Listeners Blog

Tag Archives: Self-revelation


There can be many reasons why you feel that you haven’t been truly heard. Perhaps instead of listening, people you talk to insist on giving you advice, or judging you for having an issue. Perhaps you have felt people spend more time thinking about their reply than to what you are saying.

Or perhaps you are having a problem focusing on your real issues. Every time you try to start a meaningful conversation, you get sidetracked into generalities or wind up talking about what’s important to the other person because you talk around what is really bothering you, especially if it is deeply painful. Even the most empathetic listener has a hard time hearing what isn’t said.

Before you ask someone to help you find your inner truth by listening, find a quiet place where you can take some time to think about the major issues you need to resolve. What is causing you the most stress and anxiety? How do you see yourself in the current situation? Are you willing to embrace whatever self-revelations you may find on your journey?

Once you focus your mind, you will be able to focus the conversation on what you need to hear from yourself. The capacity for self-insight, problem solving and growth resides inside you, but only if you are brave enough to confront your real issues and talk them through.



What if you could see the future or know exactly what other people were thinking? Not many people can do that – it’s an extremely rare and wonderful gift.

Even without clairvoyant powers, however, it’s easy to fall into the emotional traps of mind reading and fortune telling. And rather than enhance your life, these negative mental habits can cause lots of stress and anxiety.

Mind reading is when you jump to conclusions based on how you think other people see you. You assume others have a low opinion of you without any evidence. A conversation stops when you come into the room and you “just know” they were just then saying bad things about you.

Fortune telling leads you to predict the worst possible outcome of any situation. You were nervous during an interview, so you “just know” you won’t get the job, no matter how qualified you are. When you start to act on these assumptions, you can actually create the outcome you were dreading.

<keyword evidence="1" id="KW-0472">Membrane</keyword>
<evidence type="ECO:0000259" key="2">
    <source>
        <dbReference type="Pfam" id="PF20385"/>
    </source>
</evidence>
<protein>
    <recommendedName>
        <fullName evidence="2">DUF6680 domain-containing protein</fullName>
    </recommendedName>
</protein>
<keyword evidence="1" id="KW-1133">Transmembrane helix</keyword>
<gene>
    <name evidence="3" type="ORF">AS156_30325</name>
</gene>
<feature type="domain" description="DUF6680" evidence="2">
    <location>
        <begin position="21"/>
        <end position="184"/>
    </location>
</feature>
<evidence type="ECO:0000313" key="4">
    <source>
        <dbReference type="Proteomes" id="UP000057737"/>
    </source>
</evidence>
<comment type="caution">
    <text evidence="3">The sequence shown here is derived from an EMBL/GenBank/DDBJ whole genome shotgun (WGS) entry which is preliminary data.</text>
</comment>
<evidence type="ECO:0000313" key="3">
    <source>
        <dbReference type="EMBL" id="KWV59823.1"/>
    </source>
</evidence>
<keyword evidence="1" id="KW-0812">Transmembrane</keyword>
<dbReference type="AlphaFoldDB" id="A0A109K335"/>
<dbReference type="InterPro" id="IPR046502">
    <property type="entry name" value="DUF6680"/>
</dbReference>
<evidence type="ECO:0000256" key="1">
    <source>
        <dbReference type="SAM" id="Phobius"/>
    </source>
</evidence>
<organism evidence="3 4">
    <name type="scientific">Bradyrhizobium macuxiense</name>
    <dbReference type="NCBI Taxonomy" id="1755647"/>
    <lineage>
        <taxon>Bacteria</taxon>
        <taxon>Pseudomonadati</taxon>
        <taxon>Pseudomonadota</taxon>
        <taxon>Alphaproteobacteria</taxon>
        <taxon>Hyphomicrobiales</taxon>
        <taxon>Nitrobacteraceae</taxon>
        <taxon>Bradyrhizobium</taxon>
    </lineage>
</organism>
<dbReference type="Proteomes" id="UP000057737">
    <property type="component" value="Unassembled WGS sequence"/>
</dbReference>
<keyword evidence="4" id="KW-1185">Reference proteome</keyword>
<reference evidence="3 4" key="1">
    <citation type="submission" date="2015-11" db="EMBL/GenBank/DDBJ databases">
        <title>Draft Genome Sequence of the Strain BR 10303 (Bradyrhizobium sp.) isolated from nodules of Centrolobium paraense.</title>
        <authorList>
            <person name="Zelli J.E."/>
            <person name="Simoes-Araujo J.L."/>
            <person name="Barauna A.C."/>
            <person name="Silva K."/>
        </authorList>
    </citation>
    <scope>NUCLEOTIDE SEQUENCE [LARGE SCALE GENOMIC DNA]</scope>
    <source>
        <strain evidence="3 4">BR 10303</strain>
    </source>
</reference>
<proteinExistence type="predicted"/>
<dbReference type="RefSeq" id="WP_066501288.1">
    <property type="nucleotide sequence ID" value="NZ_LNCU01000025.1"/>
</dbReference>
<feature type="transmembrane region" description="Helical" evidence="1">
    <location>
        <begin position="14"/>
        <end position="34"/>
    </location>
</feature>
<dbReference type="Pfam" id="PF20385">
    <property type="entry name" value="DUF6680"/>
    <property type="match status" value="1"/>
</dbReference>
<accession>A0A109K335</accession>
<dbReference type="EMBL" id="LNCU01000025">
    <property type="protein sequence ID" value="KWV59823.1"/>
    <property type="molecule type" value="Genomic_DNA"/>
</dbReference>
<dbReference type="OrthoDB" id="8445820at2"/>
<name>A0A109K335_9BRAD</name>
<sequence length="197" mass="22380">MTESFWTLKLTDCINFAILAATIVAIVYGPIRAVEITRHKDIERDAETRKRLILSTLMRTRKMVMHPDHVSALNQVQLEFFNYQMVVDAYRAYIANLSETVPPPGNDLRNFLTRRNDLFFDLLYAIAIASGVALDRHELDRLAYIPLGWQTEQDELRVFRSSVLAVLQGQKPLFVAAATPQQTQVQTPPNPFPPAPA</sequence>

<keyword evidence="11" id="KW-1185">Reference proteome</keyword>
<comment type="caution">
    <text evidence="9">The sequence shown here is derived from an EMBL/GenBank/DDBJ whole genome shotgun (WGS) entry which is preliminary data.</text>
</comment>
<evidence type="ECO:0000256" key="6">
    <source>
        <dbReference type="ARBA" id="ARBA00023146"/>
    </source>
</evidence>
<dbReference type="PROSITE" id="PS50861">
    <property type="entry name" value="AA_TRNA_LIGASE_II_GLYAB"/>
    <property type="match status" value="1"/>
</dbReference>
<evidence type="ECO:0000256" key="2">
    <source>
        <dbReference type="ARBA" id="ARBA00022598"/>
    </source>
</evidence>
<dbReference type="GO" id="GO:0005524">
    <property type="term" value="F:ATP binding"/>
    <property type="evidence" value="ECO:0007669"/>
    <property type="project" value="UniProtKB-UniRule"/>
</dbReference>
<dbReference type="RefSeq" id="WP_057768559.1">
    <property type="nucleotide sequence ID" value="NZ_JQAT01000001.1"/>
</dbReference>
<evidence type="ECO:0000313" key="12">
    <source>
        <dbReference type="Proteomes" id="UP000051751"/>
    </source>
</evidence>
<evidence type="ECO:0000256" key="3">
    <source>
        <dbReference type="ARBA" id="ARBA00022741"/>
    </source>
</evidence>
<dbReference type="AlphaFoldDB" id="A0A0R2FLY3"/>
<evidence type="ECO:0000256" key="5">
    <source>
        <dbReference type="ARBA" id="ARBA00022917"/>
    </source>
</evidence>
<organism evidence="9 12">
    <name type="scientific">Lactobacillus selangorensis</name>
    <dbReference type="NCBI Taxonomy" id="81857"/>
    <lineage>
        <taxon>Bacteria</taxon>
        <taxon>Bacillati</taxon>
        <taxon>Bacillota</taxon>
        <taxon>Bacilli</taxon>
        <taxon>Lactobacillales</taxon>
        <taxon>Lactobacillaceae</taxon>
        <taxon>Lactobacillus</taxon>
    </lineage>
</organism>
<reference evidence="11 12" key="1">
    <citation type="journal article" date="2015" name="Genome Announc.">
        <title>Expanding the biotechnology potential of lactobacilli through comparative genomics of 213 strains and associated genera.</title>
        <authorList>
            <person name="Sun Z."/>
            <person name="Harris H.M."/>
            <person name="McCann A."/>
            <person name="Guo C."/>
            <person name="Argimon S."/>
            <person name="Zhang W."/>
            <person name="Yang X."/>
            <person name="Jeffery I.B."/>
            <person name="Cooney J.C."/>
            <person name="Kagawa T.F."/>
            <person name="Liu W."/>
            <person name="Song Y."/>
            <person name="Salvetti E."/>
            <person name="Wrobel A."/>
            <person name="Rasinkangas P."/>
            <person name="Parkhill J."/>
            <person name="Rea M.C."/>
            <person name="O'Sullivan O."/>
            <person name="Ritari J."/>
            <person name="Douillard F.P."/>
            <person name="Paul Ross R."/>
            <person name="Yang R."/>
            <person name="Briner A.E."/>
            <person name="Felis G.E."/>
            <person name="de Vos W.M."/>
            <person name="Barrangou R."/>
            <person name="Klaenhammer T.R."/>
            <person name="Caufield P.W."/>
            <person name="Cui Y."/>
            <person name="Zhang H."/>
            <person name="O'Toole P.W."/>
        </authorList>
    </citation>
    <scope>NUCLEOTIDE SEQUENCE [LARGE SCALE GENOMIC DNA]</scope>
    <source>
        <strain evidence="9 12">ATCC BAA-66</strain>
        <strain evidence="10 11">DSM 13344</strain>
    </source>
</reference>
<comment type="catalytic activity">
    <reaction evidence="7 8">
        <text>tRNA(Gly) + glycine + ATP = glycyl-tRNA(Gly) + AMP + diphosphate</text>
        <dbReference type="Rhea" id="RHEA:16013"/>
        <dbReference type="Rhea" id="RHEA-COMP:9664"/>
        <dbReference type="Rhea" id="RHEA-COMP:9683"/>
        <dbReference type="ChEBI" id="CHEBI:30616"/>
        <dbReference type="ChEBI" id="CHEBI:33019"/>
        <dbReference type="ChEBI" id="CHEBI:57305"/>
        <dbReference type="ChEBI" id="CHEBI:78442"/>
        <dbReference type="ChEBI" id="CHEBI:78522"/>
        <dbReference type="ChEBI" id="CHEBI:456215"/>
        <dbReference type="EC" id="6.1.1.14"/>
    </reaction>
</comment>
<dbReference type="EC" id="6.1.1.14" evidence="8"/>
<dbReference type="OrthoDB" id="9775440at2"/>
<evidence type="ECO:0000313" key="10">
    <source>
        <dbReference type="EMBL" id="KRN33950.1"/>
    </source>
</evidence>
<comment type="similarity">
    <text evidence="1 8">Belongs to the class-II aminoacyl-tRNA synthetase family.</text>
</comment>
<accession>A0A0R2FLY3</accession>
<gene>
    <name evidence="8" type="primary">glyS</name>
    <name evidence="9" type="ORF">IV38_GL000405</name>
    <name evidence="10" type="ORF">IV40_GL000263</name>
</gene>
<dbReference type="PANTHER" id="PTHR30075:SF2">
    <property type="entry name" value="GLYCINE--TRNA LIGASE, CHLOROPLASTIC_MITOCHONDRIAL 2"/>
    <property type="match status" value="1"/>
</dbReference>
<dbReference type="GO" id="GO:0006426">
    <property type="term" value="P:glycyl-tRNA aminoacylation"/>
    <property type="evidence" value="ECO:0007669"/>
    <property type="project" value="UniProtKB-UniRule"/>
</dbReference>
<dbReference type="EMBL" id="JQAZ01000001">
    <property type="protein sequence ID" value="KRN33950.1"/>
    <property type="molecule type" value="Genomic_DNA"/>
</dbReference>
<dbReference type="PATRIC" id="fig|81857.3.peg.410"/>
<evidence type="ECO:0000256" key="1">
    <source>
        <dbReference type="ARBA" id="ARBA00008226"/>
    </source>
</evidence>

The best way to avoid these thinking traps is to talk through your issues with a supportive listener. If you ask yourself out loud why you think people are talking you down behind your back, you’ll probably hear how little sense that makes. If you can share your fears and doubts, they don’t seem so overwhelming and you can find positive ways to avoid your own worst-case scenario.

Find someone who can really hear you and help you put into your own words what is keeping you from finding your inner peace. When you do find it, you’ll know the future looks brighter.



We all know what it feels like to be ignored: it can be frustrating and even anger provoking. If the situation continues for a long time, we may come to expect to be rejected and stop trying to be heard altogether.

When we close ourselves off from emotional feedback, our self-worth takes a big hit. We can begin to believe our own distorted view of who we are and wind up feeling stressed out, confused, depressed and generally bad about our lives.

That’s when we seem to only focus on the downside, turning away well-deserved praise and unable to handle criticism constructively. It’s hard to find a healthy perspective.

According to the Greek philosopher Epictetus, “People are not disturbed by events themselves, but rather by the views they take of them.” It’s up to us to identify the thought patterns that lower self-esteem and do what’s needed to develop a more balanced view of the world and our place in it.

Talking to a supportive listener –someone who will truly hear us without judgment or imposing his or her own views –can be an invaluable first step.

Some experts suggest writing down what upsets us — and chronicling our reactions will help identify underlying causes, but writing is just one approach: a solitary act.

Hearing ourselves talk about a situation in a safe, encouraging environment with someone who is completely focused on what we have to say adds a greater emotional depth to our words. And outcomes can be more tangible with someone to listen to our accomplishments on the journey into self-worth.